24 January 2021
Last week it was announced that the G7 conference is coming to Cornwall in June. The leaders of the world’s 7 richest democracies are descending on Cornwall to discuss recovery from coronavirus and, as Boris Johnson said, “uniting to make the future fairer, greener and more prosperous.” He also said, “Two hundred years ago Cornwall’s tin and copper mines were at the heart of the UK’s industrial revolution and this summer Cornwall will again be the nucleus of great global change and advancement.”
So what will Cornwall get out of the international attention on Carbis Bay and the world’s press in Falmouth? Will it be Covid-safe for thousands to descend from across the globe when Falmouth’s world famous Sea Shanty Festival, due to happen at the same time, has been made a virtual event again? Will the requirement for security cost the Cornish taxpayers, or put them at risk?
St Ives has huge numbers of tourists but insecure jobs, low pay and high levels of child poverty. Housing costs are simply unaffordable for most. Tourism alone won’t make us prosperous and neither will the G7. We have to use this opportunity to showcase the whole of Cornwall to the 1000+ members of the world’s media. Falmouth is my home town. It’s vibrant, innovative and creative. Packet ships are a symbol of our history and the spirit of adventure still thrives here. But we also need to focus attention out of the town centre. We need to show them how great wealth sits alongside deprivation in Cornwall. Our estates like Pengegon, Old Hill and Treneere are just a stone’s throw from superyachts and multimillion pound waterside properties.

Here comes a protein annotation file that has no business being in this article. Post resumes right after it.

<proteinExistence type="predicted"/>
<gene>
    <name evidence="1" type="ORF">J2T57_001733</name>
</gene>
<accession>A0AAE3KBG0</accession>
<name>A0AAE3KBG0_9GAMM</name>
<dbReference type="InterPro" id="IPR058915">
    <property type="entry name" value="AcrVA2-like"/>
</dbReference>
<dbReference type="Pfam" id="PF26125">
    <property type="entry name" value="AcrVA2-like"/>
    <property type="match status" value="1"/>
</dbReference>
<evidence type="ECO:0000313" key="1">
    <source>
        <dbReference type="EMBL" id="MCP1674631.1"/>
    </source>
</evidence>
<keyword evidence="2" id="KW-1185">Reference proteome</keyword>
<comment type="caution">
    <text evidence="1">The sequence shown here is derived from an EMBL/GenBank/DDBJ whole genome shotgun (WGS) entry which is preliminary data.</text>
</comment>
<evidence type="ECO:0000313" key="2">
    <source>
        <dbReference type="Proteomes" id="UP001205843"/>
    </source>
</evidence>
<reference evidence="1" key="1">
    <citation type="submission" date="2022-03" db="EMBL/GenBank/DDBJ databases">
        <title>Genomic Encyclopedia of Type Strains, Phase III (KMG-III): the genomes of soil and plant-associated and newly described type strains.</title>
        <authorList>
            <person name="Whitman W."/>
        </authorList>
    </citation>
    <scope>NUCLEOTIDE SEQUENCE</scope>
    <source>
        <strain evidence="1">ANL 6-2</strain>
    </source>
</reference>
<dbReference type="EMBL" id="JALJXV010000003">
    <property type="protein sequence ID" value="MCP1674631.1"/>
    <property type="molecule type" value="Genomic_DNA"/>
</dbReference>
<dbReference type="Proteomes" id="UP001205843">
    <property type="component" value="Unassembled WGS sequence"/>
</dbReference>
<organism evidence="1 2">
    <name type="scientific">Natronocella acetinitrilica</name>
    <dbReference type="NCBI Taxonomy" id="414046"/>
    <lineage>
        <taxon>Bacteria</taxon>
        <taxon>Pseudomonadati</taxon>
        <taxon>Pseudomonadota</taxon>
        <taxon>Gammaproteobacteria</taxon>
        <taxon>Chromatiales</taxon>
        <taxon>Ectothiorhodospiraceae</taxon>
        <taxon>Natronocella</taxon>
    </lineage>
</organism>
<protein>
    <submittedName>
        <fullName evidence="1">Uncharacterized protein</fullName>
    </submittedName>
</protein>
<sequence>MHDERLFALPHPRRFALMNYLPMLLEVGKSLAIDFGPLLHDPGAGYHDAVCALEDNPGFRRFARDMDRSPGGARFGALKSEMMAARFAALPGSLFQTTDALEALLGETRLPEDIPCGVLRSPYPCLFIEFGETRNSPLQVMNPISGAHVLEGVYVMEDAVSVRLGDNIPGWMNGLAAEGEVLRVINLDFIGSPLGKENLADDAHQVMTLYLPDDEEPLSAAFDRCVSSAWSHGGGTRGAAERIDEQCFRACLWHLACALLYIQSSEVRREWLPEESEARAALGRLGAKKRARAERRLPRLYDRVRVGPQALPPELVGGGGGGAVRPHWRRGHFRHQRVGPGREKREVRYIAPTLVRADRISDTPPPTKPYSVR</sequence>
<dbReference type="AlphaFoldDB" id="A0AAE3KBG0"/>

De-industrialisation hit Cornwall decades before the north of England and we are a case study in what happens when investment in replacement industry doesn’t occur. Cornwall is ripe for ‘levelling up’.
We are surrounded by all the natural resources needed to make it happen. Wind, waves, sun, granite as a geothermal source and minerals like lithium. The next, green industrial revolution should be based around our coast where we can make the most of our assets. But we also have great creative, digital, food and health technology sectors, amongst many others.
Cornwall's Climate Change agenda leads other parts of the country after a Labour Council amendment declaring a Climate Emergency and a 2030 target for carbon neutrality. Our greener economy should be leading Cornwall’s New Industrial Revolution. Cornwall needs well-paid, full-time, secure jobs in the industries of the future.
The G7, if it happens, will give us a chance to show the world the real Cornwall of today but also the huge potential of Cornwall tomorrow. We need to seize this opportunity and make sure that no visitor leaves thinking that all we are is porths, pasties and Poldark.